[Dini-ag-kim-bestandsdaten] distinction between collection and holding

Voß, Jakob Jakob.Voss at gbv.de
Wed Apr 24 21:45:52 CEST 2013

Owen Stephens wrote:

> This makes me wonder about the relation between Holdings and 
> Collection Level Descriptions.

The distinction between collection and holding can be quite arbitrary
especially when dealing with digital documents. We already have
physical edge-cases such as loose-leaf editions and serials. In the
end, a collection is both a set of documents and a document in its
own right. Don't let physical traditions of book-binding blind the 
concepts of collections and holdings.

examples of collections include:

* The entire Internet Archive
* All documents in my local town library combined
* A set of 21 rare books that once belonged to a book-lover, now part of our university library
* The bookmarks in my browser
* An incomplete comic series on my shelve at home
* A book that combines articles by several authors
* Any book is a collection of its pages

The distinction between collection and holding is not an either-or, but a relation.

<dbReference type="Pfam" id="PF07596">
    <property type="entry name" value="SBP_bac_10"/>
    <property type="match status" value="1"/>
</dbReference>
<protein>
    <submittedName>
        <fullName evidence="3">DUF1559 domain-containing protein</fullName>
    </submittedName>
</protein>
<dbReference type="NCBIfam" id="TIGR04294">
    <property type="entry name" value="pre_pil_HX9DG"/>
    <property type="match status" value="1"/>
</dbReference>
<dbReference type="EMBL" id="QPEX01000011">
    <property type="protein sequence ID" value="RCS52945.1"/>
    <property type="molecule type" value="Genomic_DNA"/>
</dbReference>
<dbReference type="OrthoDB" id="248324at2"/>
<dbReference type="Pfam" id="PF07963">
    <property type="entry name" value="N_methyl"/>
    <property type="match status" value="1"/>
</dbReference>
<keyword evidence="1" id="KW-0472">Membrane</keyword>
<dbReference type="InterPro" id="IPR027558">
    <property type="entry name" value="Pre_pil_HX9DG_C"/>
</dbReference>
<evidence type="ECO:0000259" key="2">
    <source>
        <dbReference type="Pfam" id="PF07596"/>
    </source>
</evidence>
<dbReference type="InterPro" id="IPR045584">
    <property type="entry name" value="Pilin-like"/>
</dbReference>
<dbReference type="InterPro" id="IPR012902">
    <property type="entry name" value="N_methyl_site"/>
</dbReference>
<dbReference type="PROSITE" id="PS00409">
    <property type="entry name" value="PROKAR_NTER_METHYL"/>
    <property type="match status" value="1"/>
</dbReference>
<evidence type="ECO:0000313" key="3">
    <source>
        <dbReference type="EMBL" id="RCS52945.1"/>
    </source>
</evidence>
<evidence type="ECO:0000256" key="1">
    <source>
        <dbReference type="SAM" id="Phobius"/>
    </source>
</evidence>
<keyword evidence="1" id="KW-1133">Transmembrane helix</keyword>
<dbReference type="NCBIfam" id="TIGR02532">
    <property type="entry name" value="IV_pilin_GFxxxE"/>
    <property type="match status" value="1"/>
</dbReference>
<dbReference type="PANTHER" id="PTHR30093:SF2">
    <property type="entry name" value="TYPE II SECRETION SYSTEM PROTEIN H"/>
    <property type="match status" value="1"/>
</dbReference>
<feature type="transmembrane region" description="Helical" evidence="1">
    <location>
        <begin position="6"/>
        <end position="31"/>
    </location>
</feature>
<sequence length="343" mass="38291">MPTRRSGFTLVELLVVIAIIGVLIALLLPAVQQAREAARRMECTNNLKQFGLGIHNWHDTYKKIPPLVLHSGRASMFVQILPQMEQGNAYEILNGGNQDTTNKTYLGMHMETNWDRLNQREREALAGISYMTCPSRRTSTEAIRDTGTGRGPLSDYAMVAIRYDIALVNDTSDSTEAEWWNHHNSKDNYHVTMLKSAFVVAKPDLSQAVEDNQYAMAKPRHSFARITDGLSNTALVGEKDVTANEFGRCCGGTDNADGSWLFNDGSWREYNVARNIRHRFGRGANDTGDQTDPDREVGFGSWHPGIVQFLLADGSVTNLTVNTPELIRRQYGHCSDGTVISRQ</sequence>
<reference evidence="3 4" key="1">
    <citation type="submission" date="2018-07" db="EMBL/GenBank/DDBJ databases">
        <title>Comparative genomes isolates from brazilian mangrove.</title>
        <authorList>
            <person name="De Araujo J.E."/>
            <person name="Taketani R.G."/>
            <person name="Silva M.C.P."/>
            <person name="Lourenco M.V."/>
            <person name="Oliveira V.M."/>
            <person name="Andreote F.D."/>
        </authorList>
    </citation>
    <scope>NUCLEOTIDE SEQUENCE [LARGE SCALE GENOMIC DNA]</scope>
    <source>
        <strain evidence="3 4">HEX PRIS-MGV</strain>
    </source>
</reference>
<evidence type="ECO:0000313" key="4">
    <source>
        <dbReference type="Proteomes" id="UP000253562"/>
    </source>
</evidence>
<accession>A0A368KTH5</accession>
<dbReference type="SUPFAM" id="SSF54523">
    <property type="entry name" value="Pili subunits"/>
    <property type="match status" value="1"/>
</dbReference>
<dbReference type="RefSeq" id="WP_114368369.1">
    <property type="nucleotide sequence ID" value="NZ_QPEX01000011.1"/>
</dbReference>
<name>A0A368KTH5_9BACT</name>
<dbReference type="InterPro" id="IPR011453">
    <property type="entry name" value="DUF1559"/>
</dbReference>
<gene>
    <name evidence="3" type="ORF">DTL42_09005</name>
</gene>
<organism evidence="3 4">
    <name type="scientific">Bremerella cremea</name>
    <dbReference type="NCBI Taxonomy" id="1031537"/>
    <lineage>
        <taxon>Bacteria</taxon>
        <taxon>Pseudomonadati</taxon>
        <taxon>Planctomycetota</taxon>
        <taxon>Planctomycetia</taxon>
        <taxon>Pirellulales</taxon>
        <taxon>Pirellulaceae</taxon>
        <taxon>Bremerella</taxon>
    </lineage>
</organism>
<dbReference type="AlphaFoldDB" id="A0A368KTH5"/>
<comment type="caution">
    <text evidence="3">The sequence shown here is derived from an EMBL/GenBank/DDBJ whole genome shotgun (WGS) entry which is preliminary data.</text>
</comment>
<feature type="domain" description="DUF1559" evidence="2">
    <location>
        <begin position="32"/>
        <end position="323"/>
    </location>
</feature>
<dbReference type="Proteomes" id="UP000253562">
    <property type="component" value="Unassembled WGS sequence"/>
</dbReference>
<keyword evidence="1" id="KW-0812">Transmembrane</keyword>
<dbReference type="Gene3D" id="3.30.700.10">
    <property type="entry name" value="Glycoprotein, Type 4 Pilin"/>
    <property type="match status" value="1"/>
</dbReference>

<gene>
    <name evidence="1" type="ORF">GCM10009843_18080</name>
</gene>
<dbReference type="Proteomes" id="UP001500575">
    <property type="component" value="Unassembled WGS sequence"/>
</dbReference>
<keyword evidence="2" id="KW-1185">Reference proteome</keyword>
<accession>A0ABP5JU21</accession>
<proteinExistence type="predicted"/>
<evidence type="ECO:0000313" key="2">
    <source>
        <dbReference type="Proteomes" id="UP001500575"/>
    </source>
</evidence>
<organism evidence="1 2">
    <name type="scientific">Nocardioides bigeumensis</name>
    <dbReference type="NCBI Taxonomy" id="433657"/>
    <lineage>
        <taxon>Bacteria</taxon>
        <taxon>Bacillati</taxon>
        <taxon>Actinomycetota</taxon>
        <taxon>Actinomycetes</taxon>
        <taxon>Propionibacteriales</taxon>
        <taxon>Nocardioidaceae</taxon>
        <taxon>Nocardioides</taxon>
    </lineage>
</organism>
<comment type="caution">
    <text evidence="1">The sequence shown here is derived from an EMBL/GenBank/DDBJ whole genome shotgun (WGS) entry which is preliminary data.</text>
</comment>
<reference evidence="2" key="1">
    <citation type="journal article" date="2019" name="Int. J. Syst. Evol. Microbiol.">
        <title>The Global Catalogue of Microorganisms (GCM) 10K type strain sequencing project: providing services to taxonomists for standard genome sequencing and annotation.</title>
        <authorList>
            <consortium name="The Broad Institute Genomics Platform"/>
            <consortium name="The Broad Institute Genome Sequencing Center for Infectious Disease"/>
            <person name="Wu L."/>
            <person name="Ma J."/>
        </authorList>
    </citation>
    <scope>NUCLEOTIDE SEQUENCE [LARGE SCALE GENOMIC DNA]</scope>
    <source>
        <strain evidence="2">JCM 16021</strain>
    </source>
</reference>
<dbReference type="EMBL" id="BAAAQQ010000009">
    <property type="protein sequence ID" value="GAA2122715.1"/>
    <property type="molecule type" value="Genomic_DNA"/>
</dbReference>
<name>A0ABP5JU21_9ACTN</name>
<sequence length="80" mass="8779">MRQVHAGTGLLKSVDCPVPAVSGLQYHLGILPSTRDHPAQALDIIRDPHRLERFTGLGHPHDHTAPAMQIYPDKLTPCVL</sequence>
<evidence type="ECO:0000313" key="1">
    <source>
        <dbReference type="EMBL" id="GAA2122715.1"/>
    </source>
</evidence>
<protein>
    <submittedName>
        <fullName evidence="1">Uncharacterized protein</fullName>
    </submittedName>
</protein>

Some collections contain holdings and some collections are holdings. Some
holdings are also collections, some holdings are contained in one or multiple
collections, and some holdings are instances/copies/manifestations/whatever 
of a collection or of a part of a collections.

A holding ontology, as far as I am looking for, should less define the nature
of a holding, but how holdings can be related to other entities, such as collections,
organizations, places etc.

Carsten wrote:

> On the website I found this levels listing of the granularity of library metadata [1].
> And surely we have to deal with level 6 and 7.

[1] http://www.w3.org/2005/Incubator/lld/wiki/Library_standards_and_linked_data#Granularity_of_library_metadata

Sorry, but this classification is as stupid as a printed catalog card. It
is so backward and broken, we should better forget about it.


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